How to bring back the Big 3

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Thread: How to bring back the Big 3

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    GMI Contributor Premium Member Ming's Avatar
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    How to bring back the Big 3

    How to bring back the Big 3
    Detroit's automakers may be portrayed as dinosaurs, but their survival and return to global leadership is vital to the U.S. economy.
    By Jeffrey Sachs, contributor
    February 17, 2009
    CNNMoney.com

    If the Big-3 challenge were as depicted in the press, their failure would not only be foreordained, but without much societal loss. They are widely depicted as thickheaded dinosaurs who clung to outmoded and outsized SUVs, caved to absurd union demands, denied climate change - and thereby lost, big time. Every blast has some truth, but this one is more misleading than accurate.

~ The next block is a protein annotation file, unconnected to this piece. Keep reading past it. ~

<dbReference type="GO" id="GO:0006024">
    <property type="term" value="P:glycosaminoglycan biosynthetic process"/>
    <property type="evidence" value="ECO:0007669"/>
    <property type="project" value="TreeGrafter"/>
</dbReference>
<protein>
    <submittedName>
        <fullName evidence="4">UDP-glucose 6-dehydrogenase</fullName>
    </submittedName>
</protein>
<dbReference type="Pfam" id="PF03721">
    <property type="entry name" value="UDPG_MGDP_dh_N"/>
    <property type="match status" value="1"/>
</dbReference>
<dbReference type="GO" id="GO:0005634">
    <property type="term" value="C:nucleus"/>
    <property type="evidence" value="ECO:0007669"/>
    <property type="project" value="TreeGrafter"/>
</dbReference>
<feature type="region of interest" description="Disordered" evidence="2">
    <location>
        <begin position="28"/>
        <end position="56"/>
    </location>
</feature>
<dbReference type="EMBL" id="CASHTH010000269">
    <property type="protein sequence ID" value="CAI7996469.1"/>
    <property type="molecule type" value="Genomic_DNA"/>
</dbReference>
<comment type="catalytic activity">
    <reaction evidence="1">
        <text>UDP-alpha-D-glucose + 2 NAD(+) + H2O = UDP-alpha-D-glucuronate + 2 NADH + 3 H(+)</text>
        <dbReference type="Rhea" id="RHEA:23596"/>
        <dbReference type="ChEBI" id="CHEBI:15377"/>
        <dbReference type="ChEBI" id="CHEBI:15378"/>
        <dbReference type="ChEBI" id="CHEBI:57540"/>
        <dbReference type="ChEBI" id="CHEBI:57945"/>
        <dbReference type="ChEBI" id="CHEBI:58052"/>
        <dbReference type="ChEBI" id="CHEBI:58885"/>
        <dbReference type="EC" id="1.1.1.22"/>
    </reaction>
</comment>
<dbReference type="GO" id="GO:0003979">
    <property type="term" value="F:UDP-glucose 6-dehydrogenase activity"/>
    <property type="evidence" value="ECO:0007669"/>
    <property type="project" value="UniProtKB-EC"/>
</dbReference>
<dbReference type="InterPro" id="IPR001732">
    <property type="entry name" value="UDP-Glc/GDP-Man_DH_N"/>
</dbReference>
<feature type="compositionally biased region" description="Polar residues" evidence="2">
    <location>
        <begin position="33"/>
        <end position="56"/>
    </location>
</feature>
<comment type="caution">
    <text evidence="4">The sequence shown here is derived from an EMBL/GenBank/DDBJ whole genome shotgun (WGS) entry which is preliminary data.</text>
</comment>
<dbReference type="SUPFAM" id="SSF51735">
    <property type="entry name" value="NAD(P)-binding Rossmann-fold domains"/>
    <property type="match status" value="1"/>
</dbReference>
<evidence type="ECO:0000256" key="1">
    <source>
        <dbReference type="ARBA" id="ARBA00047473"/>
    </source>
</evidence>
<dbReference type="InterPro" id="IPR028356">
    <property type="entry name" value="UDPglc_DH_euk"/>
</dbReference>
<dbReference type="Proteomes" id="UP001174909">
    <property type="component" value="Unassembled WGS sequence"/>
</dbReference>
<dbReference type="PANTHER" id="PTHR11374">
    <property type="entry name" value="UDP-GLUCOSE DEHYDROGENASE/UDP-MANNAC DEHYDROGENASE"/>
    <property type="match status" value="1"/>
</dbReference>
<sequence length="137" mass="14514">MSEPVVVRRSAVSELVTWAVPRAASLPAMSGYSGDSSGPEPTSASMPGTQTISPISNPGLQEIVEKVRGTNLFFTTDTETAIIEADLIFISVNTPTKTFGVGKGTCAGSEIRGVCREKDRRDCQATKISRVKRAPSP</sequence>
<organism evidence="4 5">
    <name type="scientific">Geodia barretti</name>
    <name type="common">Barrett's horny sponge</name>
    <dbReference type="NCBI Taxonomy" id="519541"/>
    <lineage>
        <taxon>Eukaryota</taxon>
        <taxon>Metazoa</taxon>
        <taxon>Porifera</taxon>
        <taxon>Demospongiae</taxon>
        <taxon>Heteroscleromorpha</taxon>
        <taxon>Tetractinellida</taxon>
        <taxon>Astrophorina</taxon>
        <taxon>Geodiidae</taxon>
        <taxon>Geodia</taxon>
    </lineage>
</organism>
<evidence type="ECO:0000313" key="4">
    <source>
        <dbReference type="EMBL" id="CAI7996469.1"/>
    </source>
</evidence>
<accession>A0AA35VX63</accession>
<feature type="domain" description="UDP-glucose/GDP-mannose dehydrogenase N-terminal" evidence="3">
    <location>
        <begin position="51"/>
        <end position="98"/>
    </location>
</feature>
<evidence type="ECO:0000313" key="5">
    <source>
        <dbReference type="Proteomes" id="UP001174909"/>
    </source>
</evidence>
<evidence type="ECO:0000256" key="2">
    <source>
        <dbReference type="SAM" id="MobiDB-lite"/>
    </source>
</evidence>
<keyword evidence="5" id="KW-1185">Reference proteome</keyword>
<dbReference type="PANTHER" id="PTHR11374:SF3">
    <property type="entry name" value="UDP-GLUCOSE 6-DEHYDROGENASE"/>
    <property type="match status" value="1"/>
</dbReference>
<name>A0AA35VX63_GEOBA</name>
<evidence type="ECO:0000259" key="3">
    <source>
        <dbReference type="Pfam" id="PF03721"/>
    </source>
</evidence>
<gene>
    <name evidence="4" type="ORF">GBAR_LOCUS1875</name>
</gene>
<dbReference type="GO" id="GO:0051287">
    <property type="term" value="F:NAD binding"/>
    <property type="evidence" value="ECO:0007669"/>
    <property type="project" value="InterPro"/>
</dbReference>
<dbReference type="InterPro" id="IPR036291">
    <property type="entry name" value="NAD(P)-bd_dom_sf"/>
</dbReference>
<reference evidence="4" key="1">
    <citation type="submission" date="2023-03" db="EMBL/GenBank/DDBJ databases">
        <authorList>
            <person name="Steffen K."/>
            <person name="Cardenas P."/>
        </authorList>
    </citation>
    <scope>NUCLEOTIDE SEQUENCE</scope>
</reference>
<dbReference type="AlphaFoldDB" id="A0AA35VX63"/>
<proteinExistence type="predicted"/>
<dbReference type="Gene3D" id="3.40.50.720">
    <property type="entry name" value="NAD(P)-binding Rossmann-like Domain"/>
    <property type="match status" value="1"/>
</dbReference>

The SUV era was a societal decision, not just a company decision. The American public, politicians, drivers, and companies all clung to the belief in low gasoline prices, and at a policy level, to low gasoline taxes. We twice elected an administration that denied climate change, and Congress repeatedly rejected national actions on fuel efficiency. The high-mileage breakthroughs of Toyota and others emanated from national policies in Japan and Europe that pushed high-mileage vehicles with stiff gasoline taxes for decades. And indeed abroad, GM and Ford sell their own fuel-efficient compact automobiles and do so very competitively. Their downfall was in the home market.